Select Page

Home inspections focus on detecting major risks for your clients

Share this article:

It’s important for your clients to understand that the main objective of a home inspection — whether the inspector is examining their current property or the home they’re looking to purchase — prioritizes major areas, including the mechanical, electrical and plumbing systems, as well as the roof and foundation. Once the inspection is complete, a comprehensive report will then be provided to highlight any big-ticket work that needs to be completed.

The key here is that the purpose of the inspection is to alert the homeowner and/or homebuyer to major problems that could end up costing a lot of money in the future. With all the facts in hand, a potential buyer can then make an informed decision about whether to purchase the property.

And, in the case where a homeowner is having a pre-listing inspection conducted, they’ll be able to better understand if certain repairs would be wise to complete before the home is put on the market. 

 

Government licensing and professional standards of practice

 

Your clients should always review what’s included in the inspection service upfront and let the inspector know ahead of time if there are any special areas of concern within the home.

Although Canadian provinces (except British Columbia and Alberta) don’t have government licensing for home inspectors, professional firms will clearly outline their standards of practice (SOP) for what will be inspected as part of their standard inspection agreement. That way, if the homeowner or homebuyer feels like something was overlooked, they can review the inspection report and SOP for clarity.

 

Things can and do come up post-home inspection and property possession

 

Professional inspectors pride themselves on being as thorough as possible, but there just isn’t enough time — or budget allotted — to check every little detail within a home. Additionally, there may be homeowner possessions present, such as furniture or big boxes, that obstruct certain views within the home. A home inspector isn’t permitted to move furniture or other items. The inspector would, however, typically document this in the report so that the potential buyer could inquire further with the seller’s realtor or investigate as part of their own due diligence.

After your client takes possession of the property, they may discover something wrong with the house that wasn’t mentioned in the report. But before they jump to conclusions and point fingers at the home inspector for missing something during the inspection, the following points are some excellent food for thought.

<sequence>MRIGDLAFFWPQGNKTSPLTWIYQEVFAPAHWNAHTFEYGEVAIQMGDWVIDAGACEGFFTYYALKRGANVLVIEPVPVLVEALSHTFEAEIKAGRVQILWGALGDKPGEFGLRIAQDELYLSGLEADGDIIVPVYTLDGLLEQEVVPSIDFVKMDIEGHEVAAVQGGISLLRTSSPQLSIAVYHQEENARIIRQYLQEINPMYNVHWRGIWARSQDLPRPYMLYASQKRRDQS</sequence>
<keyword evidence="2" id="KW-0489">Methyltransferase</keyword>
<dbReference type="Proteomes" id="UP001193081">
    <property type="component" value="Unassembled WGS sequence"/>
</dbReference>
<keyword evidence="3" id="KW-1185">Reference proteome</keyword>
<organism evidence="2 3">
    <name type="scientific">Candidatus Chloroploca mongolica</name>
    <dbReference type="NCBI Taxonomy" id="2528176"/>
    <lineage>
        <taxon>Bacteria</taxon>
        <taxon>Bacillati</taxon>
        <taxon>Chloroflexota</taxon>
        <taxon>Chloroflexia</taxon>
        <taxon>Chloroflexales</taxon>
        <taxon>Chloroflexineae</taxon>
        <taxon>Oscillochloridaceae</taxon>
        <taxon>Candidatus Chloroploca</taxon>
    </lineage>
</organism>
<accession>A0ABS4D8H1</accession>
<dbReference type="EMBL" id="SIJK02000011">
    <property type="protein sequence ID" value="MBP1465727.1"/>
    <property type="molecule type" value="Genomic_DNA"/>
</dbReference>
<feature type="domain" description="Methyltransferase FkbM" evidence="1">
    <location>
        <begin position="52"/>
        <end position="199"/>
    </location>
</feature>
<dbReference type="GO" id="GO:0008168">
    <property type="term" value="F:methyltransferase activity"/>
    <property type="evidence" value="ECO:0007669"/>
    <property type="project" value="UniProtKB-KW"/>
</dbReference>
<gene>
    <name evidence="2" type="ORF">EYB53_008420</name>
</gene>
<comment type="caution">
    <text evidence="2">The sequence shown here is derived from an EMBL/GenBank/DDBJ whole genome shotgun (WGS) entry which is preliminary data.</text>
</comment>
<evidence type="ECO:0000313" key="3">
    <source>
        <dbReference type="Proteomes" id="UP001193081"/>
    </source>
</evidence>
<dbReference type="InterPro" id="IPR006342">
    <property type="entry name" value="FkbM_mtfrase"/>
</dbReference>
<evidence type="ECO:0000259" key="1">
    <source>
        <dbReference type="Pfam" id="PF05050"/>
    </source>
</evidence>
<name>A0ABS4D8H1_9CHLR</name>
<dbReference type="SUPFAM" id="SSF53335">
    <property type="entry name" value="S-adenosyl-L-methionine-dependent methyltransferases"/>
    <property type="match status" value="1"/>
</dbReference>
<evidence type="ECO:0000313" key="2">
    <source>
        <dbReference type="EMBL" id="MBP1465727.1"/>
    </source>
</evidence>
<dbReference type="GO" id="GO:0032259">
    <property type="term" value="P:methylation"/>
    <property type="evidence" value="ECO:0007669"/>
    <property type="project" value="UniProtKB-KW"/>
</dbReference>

Hidden or intermittent issues

 

Some issues may only become visible within a property while your clients are actually living there, as opposed to within the span of a few hours that the home inspector is present in the home conducting the inspection.

For instance, excessive rainfall can cause leaking issues to become evident in roofs and basements when they otherwise remain dry. Some issues may also be covered up by flooring, drywall and even furniture.

 

Latent defects

 

Lawyers use this phrase to describe issues that exist within a home that can’t be detected using reasonable means, including a visual inspection and tools used by a home inspector. Unless a past issue is disclosed by the homeowner, without visual clues, it’s unreasonable to expect a home inspection to uncover this type of problem.

 

Minor issues overlooked

 

Since a home inspection focuses on identifying major defects within a property, not all minor issues will be noted. While opinions can also vary wildly on what’s considered a “minor issue”, the inspector’s primary role is to point out if the home and its components are operating as intended.

Often, minor problems that are mentioned in the inspection report were discovered while looking for larger, more significant problems that could impact a homebuyer’s decision to proceed with the purchase. Minor issues uncovered during the inspection are usually mentioned as an added courtesy to the homebuyer/homeowner.

 

Contractor’s advice

 

A common source of concern with home inspectors comes from comments made by contractors. For instance, a contractor may believe a roof should be replaced whereas a home inspector reports that the roof could last a few more years with some minor repairs. 

A contractor may also try to avoid conducting repairs as opposed to re-roofing the entire house. This is often due to the “last one in” theory: the contractor fears that if they’re the last person to work on the roof, they’ll be held responsible if the roof leaks, regardless of what prompted the leak. 

 

If your clients find issues within their home after they’ve moved in, they should first re-read their home inspection report as well as the inspector’s SOP (if provided). While all minor problems won’t be spotted when the inspector is looking for higher-risk issues — and, therefore, won’t always be noted — there may be clues within the report. 

Homeowners should also call their inspector with any questions following the inspection, while also keeping in mind that laying blame won’t help resolve the problems they’re facing. Often, their home inspector is a great resource to help troubleshoot future issues and recommend the best route for repair.

 


Share this article: